So we have to stop thinking of the market as a smartphone market. It's still a mobile phone market. And the customers are still the same. They can be carved up into the 4 segments that make up the technology adoption life cycle. You have the leaders, the early majority, the late majority, and finally the laggards.
With that said, let's take a look at global market share for the various phone manufacturers out there. Here's the most recent data from Gartner Inc, an industry analysis firm:
Notice that this report covers Q4 of 2011 all the way back to Q3 2010. That's six quarters of data during a period of massive growth for Android and iOS. It also marks a period of time over which RIM really didn't launch anything too super impressive. Yeah, BB7 devices hit the market, but we all know how that has gone. Not much marketing, and a source of financial disappointment so far.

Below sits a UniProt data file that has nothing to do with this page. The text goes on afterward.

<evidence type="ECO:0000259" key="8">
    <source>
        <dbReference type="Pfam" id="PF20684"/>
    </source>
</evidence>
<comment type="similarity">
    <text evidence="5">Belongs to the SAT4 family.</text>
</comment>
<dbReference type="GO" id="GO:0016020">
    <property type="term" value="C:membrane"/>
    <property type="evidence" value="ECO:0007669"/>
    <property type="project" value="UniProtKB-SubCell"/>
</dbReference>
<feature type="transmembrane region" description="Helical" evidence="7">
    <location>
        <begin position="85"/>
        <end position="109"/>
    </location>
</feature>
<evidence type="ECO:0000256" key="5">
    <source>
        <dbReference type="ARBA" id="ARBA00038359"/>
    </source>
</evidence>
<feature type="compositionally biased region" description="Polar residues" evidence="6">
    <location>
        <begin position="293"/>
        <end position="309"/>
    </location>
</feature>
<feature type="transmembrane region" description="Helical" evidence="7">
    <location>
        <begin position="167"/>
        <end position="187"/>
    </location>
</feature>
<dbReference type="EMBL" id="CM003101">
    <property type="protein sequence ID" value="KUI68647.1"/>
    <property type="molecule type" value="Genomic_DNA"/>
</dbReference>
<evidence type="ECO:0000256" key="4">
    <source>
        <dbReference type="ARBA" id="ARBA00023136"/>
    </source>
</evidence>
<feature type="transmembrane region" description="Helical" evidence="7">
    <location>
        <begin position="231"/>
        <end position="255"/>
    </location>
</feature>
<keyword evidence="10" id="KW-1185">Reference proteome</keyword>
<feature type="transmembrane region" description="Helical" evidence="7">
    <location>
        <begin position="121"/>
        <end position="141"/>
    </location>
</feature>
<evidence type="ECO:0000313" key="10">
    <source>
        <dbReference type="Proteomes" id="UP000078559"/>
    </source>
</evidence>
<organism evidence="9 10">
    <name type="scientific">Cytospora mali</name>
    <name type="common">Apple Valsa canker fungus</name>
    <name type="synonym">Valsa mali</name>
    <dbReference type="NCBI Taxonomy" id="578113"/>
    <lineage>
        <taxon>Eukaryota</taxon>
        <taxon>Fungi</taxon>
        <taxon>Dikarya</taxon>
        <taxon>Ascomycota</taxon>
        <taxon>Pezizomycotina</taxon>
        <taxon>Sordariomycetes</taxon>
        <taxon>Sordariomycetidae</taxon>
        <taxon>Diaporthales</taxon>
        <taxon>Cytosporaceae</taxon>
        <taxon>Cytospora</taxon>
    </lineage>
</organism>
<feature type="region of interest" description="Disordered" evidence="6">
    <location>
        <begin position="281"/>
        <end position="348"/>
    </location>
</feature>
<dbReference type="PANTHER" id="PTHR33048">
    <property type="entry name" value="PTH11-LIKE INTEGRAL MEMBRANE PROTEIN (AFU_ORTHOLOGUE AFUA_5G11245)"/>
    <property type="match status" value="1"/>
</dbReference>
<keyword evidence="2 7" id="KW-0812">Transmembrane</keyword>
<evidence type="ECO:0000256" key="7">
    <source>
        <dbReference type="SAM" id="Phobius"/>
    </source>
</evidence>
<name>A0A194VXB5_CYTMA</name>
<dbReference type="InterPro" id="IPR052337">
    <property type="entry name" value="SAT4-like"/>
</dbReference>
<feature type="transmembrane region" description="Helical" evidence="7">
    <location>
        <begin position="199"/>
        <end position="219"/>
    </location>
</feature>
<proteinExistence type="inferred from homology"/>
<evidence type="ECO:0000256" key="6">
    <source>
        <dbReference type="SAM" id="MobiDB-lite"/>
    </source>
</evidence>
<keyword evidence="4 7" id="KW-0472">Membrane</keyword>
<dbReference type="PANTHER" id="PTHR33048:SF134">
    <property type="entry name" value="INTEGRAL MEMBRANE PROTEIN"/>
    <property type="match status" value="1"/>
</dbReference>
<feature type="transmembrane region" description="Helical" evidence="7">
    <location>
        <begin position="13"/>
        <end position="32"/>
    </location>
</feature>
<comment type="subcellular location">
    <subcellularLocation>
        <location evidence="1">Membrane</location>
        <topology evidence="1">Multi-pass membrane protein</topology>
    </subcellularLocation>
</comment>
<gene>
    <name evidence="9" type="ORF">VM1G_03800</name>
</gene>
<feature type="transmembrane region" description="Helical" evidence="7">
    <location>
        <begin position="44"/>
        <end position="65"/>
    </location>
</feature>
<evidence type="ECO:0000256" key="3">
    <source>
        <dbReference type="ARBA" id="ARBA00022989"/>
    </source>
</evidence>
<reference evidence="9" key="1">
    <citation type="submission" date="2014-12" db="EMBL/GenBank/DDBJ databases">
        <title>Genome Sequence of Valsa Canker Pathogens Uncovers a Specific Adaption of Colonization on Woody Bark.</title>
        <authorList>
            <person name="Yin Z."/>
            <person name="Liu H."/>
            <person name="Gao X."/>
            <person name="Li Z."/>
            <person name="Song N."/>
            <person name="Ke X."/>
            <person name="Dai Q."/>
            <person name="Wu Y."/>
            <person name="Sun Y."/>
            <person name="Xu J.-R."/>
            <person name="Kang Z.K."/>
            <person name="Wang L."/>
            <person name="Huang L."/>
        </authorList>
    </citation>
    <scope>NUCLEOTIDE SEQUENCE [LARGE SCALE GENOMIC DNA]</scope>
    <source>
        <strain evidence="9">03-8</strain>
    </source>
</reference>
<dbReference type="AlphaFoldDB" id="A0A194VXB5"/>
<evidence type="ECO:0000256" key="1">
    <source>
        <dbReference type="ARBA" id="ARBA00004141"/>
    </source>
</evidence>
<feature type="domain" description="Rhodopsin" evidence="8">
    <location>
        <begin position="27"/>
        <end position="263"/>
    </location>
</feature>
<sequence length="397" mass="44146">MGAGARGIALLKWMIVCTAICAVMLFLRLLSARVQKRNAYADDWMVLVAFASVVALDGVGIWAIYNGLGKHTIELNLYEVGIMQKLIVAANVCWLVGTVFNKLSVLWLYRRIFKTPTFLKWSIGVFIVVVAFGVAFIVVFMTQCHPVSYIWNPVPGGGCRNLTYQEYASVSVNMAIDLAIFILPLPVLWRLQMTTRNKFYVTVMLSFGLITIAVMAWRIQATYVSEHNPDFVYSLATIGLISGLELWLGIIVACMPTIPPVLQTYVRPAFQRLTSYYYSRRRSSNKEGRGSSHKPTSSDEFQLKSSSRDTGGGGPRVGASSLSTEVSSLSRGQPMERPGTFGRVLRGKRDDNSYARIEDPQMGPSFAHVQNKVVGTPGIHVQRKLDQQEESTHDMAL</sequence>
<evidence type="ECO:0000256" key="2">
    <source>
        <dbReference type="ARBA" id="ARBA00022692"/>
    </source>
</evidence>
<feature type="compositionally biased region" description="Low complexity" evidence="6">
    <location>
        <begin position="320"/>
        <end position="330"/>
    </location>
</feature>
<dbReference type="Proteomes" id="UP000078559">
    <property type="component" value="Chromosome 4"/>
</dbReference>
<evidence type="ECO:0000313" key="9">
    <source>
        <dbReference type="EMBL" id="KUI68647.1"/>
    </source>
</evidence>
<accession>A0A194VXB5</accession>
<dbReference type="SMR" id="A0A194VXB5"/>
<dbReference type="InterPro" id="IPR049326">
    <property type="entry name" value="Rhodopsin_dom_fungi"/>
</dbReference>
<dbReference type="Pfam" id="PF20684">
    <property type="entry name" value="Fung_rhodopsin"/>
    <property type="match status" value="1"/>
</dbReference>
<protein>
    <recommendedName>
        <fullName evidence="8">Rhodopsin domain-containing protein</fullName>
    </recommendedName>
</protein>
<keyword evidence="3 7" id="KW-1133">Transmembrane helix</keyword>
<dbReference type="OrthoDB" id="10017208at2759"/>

Now let's look at Android. Eric Schmidt told the world that Google was seeing 350,000 activations per day back at MWC in February 2011. Then Andy Rubin tweeted about Google reaching 550,000 per day in June, and then 700,000 per day in December.
Safe to say that Android is on fire, right? But what does it say about volume growth for the makers of all these Android phones?
Let's look at the Gartner numbers. The prominent Android supporters on that list include Samsung, ZTE, LG, Huawei, HTC and Motorola (Alcatel data is incomplete, so therefore excluded). Adding up their collective market share in Q4 gives us 34.3%. How about six quarters earlier, when Android was obviously much smaller? A slightly lower 30.7% share.